"I beg that you will draw your chair up to the fire and favour
me with some details as to your case."
"It is no ordinary one."
"None of those which come to me are. I am the last court of
appeal."
"And yet I question, sir, whether, in all your experience, you
have ever listened to a more mysterious and inexplicable chain of
events than those which have happened in my own family."
"You fill me with interest," said Holmes. "Pray give us the
essential facts from the commencement, and I can afterwards
question you as to those details which seem to me to be most
important."
The young man pulled his chair up and pushed his wet feet out
towards the blaze.
"My name," said he, "is John Openshaw, but my own affairs
have, as far as I can understand, little to do with this awful
business. It is a hereditary matter; so in order to give you an
idea of the facts, I must go back to the commencement of the
affair.
"You must know that my grandfather had two sonsÄÄmy uncle
Elias and my father Joseph. My father had a small factory at
Coventry, which he enlarged at the time of the invention of
bicycling. He was a patentee of the Openshaw unbreakable tire,
and his business met with such success that he was able to sell it
and to retire upon a handsome competence.
"My uncle Elias emigrated to America when he was a young man
and became a planter in Florida, where he was reported to have
done very well. At the time of the war he fought in Jackson`s
army, and afterwards under Hood, where he rose to be a colonel.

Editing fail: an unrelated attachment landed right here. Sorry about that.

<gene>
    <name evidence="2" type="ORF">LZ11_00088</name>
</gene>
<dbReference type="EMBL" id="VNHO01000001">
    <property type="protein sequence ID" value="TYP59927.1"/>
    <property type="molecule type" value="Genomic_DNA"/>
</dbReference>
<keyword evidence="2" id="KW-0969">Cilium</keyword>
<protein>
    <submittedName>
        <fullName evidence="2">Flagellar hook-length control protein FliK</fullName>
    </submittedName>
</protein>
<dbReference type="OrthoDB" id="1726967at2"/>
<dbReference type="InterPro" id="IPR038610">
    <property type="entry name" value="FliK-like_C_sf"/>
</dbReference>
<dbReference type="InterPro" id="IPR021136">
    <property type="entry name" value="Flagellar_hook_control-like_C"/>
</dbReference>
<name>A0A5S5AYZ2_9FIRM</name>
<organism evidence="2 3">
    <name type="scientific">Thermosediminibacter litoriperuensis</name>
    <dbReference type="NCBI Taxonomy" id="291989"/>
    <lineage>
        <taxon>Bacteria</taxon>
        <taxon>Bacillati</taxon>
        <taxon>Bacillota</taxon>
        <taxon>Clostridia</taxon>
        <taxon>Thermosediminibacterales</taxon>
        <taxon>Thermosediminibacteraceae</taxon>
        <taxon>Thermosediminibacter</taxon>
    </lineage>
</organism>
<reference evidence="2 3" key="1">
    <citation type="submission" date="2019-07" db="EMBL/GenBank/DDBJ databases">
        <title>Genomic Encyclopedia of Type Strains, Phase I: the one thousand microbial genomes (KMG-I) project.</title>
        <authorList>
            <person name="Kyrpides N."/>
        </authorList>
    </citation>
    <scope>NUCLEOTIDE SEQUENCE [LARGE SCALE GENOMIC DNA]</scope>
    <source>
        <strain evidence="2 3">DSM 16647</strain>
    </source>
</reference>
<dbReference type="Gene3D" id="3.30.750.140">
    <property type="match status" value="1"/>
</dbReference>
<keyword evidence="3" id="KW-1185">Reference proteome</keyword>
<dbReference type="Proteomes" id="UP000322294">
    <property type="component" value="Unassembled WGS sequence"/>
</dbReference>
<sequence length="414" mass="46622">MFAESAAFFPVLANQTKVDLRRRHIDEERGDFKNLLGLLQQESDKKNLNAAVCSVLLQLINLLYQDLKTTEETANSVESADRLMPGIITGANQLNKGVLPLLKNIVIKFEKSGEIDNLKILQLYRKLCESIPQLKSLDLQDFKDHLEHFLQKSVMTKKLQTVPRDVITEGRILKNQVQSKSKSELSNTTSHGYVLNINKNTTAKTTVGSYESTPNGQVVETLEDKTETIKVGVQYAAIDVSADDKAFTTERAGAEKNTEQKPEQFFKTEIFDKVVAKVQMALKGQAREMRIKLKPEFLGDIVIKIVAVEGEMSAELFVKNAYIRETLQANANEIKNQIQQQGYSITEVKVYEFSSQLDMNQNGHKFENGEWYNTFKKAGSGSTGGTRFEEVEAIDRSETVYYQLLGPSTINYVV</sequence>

When Lee laid down his arms my uncle returned to his plantation,
where he remained for three or four years. About 1869 or 1870 he
came back to Europe and took a small estate in Sussex, near
Horsham. He had made a very considerable fortune in the States,
and his reason for leaving them was his aversion to the negroes,
and his dislike of the Republican policy in extending the
franchise to them. He was a singular man, fierce and
quick-tempered, very foul-mouthed when he was angry, and of a most
retiring disposition. During all the years that he lived at
Horsham, I doubt if ever he set foot in the town. He had a garden
and two or three fields round his house, and there he would take
his exercise, though very often for weeks on end he would never
leave his room. He drank a great deal of brandy and smoked very
heavily, but he would see no society and did not want any friends,
not even his own brother.
"He didn`t mind me; in fact, he took a fancy to me, for at the
time when he saw me first I was a youngster of twelve or so. This
would be in the year 1878, after he had been eight or nine years
in England. He begged my father to let me live with him, and he
was very kind to me in his way. When he was sober he used to be
fond of playing backgammon and draughts with me, and he would make
me his representative both with the servants and with the
tradespeople, so that by the time that I was sixteen I was quite
master of the house. I kept all the keys and could go where I
liked and do what I liked, so long as I did not disturb him in his
privacy. There was one singular exception, however, for he had a
single room, a lumber-room up among the attics, which was